abstract     = {Ever since the work of Isaac Newton and Gottfried Leibniz in the late 17th century, differential equations (DEs) have been an important concept in many branches of science. Differential equations arise spontaneously in i.a. physics, engineering, chemistry, biology, economics and a lot of fields in between. From the motion of a pendulum, studied by high-school students, to the wave functions of a quantum system, studied by brave scientists: differential equations are common and unavoidable. It is therefore no surprise that a large number of mathematicians have studied, and still study these equations. The better the techniques for solving DEs, the faster the fields where they appear, can advance.
Sadly, however, mathematicians have yet to find a technique (or a combination of techniques) that can solve all DEs analytically. Luckily, in the meanwhile, for a lot of applications, approximate solutions are also sufficient. The numerical methods studied in this work compute such approximations. Instead of providing the hypothetical scientist with an explicit, continuous recipe for the solution to their problem, these methods give them an approximation of the solution at a number of discrete points. Numerical methods of this type have been the topic of research since the days of Leonhard Euler, and still are. Nowadays, however, the computations are performed by digital processors, which are well-suited for these methods, even though many of the ideas predate the modern digital computer by almost a few centuries. The ever increasing power of even the smallest processor allows us to devise newer and more elaborate methods.
In this work, we will look at a few well-known numerical methods for the solution of differential equations. These methods are combined with a technique called exponential fitting, which produces exponentially fitted methods: classical methods with modified coefficients. The original idea behind this technique is to improve the performance on problems with oscillatory solutions.},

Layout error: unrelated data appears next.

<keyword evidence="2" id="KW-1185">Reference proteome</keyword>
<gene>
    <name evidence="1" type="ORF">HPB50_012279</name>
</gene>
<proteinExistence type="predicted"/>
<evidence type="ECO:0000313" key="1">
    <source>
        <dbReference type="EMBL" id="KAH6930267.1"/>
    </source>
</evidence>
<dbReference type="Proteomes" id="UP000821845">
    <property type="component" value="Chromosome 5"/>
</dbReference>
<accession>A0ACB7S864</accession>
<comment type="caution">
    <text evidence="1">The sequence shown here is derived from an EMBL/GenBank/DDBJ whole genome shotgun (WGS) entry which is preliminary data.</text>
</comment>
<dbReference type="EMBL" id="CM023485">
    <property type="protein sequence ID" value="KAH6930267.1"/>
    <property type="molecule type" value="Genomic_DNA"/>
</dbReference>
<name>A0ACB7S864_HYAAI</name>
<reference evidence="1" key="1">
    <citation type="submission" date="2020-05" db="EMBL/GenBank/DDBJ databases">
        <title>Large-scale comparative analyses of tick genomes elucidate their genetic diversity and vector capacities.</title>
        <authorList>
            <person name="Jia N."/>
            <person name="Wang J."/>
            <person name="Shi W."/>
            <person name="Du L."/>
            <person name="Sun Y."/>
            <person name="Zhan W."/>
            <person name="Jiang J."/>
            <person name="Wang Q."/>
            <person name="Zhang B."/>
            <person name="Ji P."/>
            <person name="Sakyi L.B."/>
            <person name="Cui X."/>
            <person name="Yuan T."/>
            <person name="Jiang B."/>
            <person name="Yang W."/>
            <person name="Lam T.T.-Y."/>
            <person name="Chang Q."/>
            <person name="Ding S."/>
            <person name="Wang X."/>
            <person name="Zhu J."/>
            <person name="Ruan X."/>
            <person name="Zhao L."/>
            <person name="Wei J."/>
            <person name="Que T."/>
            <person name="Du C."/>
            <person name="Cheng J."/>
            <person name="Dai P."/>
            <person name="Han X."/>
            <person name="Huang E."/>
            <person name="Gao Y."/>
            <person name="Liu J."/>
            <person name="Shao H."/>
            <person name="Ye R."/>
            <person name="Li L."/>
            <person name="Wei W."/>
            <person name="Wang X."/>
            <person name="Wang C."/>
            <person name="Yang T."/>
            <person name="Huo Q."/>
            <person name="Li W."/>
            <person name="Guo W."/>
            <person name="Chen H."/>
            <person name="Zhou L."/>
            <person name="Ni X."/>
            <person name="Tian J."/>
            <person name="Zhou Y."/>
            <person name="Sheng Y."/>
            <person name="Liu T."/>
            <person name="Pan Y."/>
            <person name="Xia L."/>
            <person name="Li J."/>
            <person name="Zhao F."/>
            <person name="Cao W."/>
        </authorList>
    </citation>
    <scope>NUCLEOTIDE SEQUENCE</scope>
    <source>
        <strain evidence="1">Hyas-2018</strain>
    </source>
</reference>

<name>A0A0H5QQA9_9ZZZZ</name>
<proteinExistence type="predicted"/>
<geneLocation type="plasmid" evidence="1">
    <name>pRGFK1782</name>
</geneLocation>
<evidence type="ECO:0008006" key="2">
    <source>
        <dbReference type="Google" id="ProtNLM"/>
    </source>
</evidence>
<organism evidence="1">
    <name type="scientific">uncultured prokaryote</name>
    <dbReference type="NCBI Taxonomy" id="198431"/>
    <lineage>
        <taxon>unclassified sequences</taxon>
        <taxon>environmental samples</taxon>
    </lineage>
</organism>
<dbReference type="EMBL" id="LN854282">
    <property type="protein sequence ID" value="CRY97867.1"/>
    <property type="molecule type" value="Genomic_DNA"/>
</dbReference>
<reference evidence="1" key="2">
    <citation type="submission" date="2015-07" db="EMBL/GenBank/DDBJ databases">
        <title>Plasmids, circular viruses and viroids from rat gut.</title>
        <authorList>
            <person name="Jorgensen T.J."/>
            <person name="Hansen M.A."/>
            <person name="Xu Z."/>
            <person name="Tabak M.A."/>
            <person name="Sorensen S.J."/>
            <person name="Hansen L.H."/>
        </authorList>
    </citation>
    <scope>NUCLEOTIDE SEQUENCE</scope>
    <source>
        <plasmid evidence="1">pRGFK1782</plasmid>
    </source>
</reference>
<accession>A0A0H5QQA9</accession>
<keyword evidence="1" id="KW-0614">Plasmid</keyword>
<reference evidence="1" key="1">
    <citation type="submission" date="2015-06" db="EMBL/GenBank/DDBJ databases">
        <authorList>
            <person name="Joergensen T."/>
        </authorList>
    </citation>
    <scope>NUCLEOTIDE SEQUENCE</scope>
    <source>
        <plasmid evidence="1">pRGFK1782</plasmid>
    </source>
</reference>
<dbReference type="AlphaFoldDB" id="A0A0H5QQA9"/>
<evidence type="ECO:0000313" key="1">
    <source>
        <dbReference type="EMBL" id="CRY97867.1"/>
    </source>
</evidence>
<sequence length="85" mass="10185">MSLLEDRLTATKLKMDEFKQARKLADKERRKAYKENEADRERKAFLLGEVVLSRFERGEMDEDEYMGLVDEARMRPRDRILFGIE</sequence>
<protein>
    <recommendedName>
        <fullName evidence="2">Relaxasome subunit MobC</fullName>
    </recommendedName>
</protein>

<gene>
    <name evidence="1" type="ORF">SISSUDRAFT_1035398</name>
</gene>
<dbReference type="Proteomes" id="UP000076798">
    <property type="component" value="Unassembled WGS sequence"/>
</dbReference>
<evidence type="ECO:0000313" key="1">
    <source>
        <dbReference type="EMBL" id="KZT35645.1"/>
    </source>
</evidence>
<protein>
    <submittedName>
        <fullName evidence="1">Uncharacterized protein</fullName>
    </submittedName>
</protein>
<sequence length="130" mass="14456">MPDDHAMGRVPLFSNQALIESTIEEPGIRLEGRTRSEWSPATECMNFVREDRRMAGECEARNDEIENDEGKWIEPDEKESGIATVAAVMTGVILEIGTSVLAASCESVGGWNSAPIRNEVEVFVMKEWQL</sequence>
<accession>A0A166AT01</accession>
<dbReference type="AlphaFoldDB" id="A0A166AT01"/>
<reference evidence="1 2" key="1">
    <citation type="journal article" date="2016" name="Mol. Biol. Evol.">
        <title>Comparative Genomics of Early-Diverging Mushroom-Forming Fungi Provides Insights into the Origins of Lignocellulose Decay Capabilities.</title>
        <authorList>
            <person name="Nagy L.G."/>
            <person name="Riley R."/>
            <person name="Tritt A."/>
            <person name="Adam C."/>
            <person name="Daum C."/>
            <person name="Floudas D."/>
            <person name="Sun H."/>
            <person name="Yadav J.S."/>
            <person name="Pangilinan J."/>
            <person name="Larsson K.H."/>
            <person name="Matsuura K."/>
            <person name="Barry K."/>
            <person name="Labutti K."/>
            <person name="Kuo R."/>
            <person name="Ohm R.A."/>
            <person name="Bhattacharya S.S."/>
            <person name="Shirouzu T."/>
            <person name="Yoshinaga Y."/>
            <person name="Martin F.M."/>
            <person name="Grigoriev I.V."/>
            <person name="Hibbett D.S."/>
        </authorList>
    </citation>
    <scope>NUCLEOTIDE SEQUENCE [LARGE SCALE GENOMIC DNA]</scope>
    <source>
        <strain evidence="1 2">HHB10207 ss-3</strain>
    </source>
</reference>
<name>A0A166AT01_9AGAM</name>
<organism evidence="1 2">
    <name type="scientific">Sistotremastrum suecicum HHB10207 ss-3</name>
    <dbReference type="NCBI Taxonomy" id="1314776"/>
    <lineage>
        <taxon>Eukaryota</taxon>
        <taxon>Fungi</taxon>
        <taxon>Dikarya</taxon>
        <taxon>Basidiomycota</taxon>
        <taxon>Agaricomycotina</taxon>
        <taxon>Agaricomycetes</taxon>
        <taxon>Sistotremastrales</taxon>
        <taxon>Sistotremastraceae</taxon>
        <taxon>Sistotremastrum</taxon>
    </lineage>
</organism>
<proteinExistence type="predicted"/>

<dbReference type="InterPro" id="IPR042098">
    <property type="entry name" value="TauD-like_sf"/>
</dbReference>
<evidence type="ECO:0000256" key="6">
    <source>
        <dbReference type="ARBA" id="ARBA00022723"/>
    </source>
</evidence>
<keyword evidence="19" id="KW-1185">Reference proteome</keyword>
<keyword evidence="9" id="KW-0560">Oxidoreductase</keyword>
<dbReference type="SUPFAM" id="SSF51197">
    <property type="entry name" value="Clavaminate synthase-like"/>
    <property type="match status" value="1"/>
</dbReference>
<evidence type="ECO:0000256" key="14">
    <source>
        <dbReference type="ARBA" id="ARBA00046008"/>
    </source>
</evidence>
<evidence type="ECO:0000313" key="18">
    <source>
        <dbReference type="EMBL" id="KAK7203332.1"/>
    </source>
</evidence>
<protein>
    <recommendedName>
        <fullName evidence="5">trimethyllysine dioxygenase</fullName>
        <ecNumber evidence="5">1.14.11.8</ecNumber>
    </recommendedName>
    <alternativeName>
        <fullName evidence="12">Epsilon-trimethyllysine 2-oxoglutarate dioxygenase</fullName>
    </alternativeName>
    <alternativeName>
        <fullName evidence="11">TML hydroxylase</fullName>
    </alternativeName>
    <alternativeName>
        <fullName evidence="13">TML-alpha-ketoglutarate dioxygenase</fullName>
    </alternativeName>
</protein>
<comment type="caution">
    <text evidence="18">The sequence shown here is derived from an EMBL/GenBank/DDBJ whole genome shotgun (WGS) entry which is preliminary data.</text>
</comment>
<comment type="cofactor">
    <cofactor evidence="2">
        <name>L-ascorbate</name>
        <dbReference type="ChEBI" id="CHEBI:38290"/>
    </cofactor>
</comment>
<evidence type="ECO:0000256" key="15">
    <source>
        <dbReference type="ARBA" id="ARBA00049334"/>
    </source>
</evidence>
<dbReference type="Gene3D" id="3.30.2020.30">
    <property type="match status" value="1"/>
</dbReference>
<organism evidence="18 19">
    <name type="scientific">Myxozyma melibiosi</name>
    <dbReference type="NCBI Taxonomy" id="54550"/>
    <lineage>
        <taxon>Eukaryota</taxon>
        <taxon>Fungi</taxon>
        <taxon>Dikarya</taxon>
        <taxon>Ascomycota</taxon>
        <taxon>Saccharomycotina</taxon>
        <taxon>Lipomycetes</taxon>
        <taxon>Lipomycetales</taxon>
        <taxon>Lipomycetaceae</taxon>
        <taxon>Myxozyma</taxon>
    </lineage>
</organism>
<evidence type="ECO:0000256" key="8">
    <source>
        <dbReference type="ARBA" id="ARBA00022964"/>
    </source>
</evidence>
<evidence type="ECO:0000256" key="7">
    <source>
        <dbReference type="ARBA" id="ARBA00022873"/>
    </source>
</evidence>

author       = {Hollevoet, Davy},
  keyword      = {numerical analysis,differential equations,boundary value problems,exponential fitting,parameter selection},
  language     = {eng},
  pages        = {244},
  publisher    = {Ghent University. Faculty of Sciences},
  school       = {Ghent University},
  title        = {Application of exponential fitting techniques to numerical methods for solving differential equations},
  year         = {2013},
}

Chicago
Hollevoet, Davy. 2013. “Application of Exponential Fitting Techniques to Numerical Methods for Solving Differential Equations”. Ghent, Belgium: Ghent University. Faculty of Sciences.
APA
Hollevoet, D. (2013). Application of exponential fitting techniques to numerical methods for solving differential equations. Ghent University. Faculty of Sciences, Ghent, Belgium.
Vancouver
1.
Hollevoet D. Application of exponential fitting techniques to numerical methods for solving differential equations. [Ghent, Belgium]: Ghent University. Faculty of Sciences; 2013.
MLA
Hollevoet, Davy. “Application of Exponential Fitting Techniques to Numerical Methods for Solving Differential Equations.” 2013 : n. pag. Print.